Christine G. Self
    Stanley D. Self
    On Friday September 11th 2009 I was able to ask Harvey if he recognized the signatures on the front of my bible..His response was “ I do, they are my parents and my aunt Grace!” He quickly made a copy of the page and could hardly wait until he would get home so he could show it to his mother. One could say that it was people like these and the message to me on the front page of my bible that set my course for Kenora and here I shall stay. After 33 years of successfully teaching Industrial Arts I am now retired as my story winds down.
    In closing I have to say that it is what is written in the pages beyond the “presentation script” that keeps my spirits and my faith strong in spite of the bad press we have to contend with as the saga of the Indian Residential Schools continues. It is to be hoped that others may find their peace and solace in the Word Of God , as they try to cope with their inner feelings regarding the uneasiness and bitterness that is part of their lives.

    George S. McMillan
    First Presbyterian Church
    Kenora , Ontario

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  3. avatar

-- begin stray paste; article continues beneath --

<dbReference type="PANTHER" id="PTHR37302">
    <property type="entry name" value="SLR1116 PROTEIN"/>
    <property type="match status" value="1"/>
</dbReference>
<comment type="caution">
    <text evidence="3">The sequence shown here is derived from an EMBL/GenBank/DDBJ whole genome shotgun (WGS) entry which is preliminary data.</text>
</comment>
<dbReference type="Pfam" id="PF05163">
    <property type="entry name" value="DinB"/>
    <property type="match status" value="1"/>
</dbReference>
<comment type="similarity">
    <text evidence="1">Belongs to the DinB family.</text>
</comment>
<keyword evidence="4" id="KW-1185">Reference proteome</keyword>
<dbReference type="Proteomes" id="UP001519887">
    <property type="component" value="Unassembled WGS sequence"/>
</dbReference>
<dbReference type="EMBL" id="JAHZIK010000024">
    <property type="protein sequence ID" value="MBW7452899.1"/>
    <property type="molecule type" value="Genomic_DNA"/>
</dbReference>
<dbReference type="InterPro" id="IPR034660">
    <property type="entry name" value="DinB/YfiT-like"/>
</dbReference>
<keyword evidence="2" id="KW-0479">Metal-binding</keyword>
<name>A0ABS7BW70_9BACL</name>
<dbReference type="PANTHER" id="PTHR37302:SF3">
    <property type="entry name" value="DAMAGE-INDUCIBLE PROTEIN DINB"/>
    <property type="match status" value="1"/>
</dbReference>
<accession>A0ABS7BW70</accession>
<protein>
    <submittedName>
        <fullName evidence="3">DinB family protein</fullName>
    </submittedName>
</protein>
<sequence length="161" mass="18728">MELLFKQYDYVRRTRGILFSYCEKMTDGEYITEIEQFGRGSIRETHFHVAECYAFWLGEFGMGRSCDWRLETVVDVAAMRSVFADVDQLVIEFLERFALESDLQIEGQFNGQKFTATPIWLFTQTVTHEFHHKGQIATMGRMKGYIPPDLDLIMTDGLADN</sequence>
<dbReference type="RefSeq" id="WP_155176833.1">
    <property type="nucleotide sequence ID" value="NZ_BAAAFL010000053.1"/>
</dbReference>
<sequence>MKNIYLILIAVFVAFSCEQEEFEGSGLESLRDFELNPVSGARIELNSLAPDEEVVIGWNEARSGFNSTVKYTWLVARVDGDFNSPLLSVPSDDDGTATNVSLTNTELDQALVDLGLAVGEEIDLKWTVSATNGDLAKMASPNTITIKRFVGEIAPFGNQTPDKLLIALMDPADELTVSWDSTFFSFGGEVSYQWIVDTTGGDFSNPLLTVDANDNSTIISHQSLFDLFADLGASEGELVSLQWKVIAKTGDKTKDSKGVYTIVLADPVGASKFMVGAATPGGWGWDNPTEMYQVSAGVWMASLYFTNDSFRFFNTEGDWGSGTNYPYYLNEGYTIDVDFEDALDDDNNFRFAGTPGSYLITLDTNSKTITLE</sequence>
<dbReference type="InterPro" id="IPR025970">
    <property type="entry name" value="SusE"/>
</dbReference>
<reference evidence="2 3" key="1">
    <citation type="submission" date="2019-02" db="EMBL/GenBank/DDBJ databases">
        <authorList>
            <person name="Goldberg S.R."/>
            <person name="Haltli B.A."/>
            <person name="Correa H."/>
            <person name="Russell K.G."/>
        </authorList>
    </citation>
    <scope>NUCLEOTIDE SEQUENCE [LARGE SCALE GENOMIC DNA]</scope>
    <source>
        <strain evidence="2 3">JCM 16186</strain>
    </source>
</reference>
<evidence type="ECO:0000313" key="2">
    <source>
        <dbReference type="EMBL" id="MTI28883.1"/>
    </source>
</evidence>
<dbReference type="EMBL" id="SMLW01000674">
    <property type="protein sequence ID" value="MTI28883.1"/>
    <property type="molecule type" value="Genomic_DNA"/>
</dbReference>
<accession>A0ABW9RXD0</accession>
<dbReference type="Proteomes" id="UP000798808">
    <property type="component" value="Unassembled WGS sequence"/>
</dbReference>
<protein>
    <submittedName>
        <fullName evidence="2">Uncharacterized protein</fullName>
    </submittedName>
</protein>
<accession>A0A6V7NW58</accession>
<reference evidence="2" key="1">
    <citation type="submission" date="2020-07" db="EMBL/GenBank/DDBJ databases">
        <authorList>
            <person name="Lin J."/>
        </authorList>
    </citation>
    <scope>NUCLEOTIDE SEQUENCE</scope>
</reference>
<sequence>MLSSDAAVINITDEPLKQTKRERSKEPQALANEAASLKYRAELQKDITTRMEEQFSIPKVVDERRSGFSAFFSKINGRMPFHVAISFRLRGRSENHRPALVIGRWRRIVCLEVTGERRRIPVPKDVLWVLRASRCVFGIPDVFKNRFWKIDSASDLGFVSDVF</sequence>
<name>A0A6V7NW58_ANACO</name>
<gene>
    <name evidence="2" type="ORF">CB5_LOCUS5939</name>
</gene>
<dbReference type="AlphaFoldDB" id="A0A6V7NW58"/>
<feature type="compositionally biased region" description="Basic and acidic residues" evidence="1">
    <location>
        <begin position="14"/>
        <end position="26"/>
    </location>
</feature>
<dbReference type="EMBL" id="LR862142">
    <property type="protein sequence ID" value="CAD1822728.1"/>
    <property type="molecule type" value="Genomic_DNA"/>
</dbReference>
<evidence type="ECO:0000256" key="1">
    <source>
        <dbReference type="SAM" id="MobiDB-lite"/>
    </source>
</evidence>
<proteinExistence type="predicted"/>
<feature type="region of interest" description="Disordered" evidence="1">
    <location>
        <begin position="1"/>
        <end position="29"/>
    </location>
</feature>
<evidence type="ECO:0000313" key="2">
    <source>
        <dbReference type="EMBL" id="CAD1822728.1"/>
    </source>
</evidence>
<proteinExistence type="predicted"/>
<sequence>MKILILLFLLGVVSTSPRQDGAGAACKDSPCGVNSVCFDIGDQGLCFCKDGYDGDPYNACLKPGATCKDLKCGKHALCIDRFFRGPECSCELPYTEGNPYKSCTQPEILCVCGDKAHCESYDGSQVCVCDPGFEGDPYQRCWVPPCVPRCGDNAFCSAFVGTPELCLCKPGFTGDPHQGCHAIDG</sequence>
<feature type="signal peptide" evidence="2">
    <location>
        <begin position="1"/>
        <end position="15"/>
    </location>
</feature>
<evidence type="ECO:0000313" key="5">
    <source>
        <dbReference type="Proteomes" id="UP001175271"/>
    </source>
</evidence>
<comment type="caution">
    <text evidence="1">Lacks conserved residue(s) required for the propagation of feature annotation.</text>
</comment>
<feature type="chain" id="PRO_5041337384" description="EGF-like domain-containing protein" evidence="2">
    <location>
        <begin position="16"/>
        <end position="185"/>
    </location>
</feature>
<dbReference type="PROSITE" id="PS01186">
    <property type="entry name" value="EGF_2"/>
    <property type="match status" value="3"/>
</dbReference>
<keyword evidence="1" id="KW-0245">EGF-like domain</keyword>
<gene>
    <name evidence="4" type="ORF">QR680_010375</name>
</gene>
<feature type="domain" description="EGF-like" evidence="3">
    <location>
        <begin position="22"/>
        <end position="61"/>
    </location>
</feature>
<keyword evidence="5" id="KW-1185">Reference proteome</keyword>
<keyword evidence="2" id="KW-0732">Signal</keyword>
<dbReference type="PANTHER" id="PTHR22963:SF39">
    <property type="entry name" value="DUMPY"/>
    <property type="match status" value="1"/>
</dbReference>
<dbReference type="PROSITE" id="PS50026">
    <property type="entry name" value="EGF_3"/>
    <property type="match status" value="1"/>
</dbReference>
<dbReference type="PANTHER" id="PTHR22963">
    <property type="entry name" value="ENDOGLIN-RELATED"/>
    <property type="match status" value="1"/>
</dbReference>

Gladys Ellis says:

    I am Georges sister who worked at C.J. as a nurse. It also saddens my heart to hear the angry words spoken against the dedicated Loving people who GAVE large parts of there lives to minister at the school. The children were LOVED and well cared for. I too have a Bible given to me as I entered Nurses training with the sole purpose of working st C.J. We have an awsome God who someday will show the true worth of our service. As Mother used to say. someday it will all come out in the wash.

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  4. avatar
    Amelia Fox says:

    Hi All, I’ve had relatives who’ve attended the said ‘Indian residential school’ and I am a full blooded First Nations woman.

    I would just like to say, that the people who taught at such residential schools were no better than the ones running it; barely any education who most likely came from an oppressed state of their homeland only to work to oppress others in our native land – First Nations (or Native) or not.

    I feel sorry for their spirits, and the spirits of those who were to do ‘God’s work’ – resulting in hundreds of children buried in the hills not far from the school, within the walls and murdered by fire in the furnice.